“Thanks for the tea,” John had said, genuine even though it was clear he would have rather been somewhere else. He’d taken a sip, blinked. Another small sip, put the cup down. Didn’t drink any more. Oh, oh, he’d probably tasted the drug in there! She should have made him coffee, he would have drank it anyway even though he had asked for tea. Poor, stupid John.
“Do you not like it?” she’d said, anxious, cradling her own mug. “I’m sorry, it’s a new tea bag I’m trying. I can make you something else, if you want.”
John had smiled, still reluctant, but shook his head. “No, this one’s good. Thank you.” More importantly, he’d drank further. Not much, but the awkward small talk had dwindled until they’d sat in silence and he’d barely been able to sit upright. He didn’t fall unconscious until after Molly had insisted on dragging him to the cold chambers, then pushed him over onto the hard floor.
“I would list out all of the reasons I know John is still here so your tiny brain could comprehend,” and Sherlock was getting louder, shouting in her face, “but I doubt that I! have! the time!” No, this wasn’t how it was meant to go, it was all so wrong, now, and now he’d never realise how he loved her. She recognised that she was sobbing. “What did you do to him?”
He took a step back, looked her up and down. Eyes lighted on the shape the key made in her trouser pocket, where she never usually kept anything. Dread welled up inside of her, pooling up from her stomach. He made a grab for her pocket. She scrabbled at his hands and was vaguely aware that she was shouting.
A pain across her face: an angry, eye-watering pain that tilted the floor and made her stumble. She put a hand to her cheek in fearful shock. Sherlock had hit her: a heavy backhand, and she could feel the bruising and heat rise already where his knuckles had landed. She stayed on the floor, put her hands to her eyes. It felt like her entire ribcage was being compressed, cold, and squeezing out more ugly tears. This wasn’t how it was meant to happen.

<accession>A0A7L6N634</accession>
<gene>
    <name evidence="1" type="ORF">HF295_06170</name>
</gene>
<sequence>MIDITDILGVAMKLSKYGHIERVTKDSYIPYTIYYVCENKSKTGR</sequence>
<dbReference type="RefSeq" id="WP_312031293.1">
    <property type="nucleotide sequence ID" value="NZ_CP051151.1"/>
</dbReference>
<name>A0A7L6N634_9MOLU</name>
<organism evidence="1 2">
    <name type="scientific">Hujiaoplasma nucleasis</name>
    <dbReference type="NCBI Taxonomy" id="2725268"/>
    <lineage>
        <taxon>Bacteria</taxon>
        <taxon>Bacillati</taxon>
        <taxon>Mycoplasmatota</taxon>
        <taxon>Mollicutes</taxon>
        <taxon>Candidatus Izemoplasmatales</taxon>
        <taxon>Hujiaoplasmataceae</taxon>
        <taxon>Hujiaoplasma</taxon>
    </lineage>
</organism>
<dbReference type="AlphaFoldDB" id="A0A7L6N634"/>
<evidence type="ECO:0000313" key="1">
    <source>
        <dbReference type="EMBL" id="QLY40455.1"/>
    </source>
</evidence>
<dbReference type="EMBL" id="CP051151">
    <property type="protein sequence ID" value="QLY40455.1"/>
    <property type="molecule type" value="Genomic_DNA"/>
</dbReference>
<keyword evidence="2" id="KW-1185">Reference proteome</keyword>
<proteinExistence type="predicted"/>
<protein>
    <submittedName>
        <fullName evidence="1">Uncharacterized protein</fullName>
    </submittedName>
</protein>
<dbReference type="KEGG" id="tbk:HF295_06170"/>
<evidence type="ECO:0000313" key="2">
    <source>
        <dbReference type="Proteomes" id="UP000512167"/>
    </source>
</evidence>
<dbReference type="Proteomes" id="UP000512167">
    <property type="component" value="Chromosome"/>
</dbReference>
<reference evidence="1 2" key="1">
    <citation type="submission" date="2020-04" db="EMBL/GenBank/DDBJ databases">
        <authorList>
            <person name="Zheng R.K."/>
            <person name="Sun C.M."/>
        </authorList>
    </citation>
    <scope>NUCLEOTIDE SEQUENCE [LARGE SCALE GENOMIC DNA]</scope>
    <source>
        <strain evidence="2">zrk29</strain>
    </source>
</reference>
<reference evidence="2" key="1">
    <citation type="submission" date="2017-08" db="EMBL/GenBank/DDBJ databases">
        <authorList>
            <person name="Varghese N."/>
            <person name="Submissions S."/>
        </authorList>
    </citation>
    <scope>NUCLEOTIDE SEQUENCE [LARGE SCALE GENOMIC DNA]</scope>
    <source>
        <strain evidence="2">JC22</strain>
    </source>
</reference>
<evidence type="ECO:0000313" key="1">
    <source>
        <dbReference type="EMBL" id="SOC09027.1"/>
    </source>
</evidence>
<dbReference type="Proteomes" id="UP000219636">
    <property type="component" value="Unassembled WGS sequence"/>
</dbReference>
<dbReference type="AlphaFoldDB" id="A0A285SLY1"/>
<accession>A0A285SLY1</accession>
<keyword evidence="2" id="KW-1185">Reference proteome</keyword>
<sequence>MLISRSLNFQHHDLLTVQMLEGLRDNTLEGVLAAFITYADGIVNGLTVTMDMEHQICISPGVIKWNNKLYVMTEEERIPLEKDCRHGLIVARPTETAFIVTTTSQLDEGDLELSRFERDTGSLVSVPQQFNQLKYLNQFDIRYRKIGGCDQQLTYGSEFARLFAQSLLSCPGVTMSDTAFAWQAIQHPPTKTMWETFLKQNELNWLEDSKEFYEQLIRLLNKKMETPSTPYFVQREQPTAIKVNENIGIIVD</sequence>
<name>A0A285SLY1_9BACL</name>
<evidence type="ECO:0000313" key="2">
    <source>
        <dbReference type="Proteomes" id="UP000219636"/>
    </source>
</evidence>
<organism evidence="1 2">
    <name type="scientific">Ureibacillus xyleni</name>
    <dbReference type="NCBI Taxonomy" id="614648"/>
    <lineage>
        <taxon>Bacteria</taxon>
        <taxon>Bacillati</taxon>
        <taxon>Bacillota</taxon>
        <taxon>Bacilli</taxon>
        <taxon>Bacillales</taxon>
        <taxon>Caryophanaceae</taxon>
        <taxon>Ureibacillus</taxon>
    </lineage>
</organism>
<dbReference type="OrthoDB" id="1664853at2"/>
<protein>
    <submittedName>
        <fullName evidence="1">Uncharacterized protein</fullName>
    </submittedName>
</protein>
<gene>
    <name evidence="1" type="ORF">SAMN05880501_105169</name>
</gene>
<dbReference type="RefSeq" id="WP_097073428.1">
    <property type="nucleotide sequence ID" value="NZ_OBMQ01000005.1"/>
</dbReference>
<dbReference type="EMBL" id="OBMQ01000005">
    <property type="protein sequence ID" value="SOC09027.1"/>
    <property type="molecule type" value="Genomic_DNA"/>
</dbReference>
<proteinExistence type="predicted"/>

The drawer door opened the a loud clang. Molly looked up to see Sherlock pause as he saw the body bag, then drag it out so it fell lifelessly onto the floor. He couldn’t be shaking, that was only the water in her own eyes. He couldn’t love John enough for that, because he loved her. He couldn’t be stuttering the doctor’s name as he unzipped the bag, because this was the first time she’d seen him so angry-frightened-upset and that sort of emotion could only be for her.
John’s skin was blue tinted, his eyes were closed, but he was leaning into Sherlock and he was alive. The detectives arms were wrapped around him and Sherlock’s handsome mouth was pressed into his forehead, moving. It felt like the floor had dropped away, and her heart was pumping sharp ice. There were others in the room, brought by all the shouting no doubt. Sherlock was snarling at one who had got too close: Sherlock who was holding, pressing against him, the wrong person.
The sight of it hurt, set off new tears. If this had just gone right then everything would have been okay, and everyone would be so happy. This might have been her last chance; John had ruined it, and that hurt too. It hurt when someone was pulling her up and out of the door that Sherlock didn’t even turn from where he was holding close John to see her go. It hurt that this had all gone so wrong.
Sherlock might never realise now, he might never truly be happy. And that hurt the most.
The tragedy of it was, Molly reflected later as she sat in the police cells, was that everyone was treating John like the victim. Because the real victim was Sherlock, not John, Sherlock who hadn’t lost two-toes-but-would-soon-learn-to-walk-perfectly-fine, the victim was Sherlock who’d lost his chance at true love. And how could two toes compare to that?
Maybe he’d come to visit her. He’s mentioned him visiting the criminals he’d put away before. A shiver of hope and she smiled, touching the dark bruise on her cheek. He’d come for sure, she knew he would. She could explain it to him then.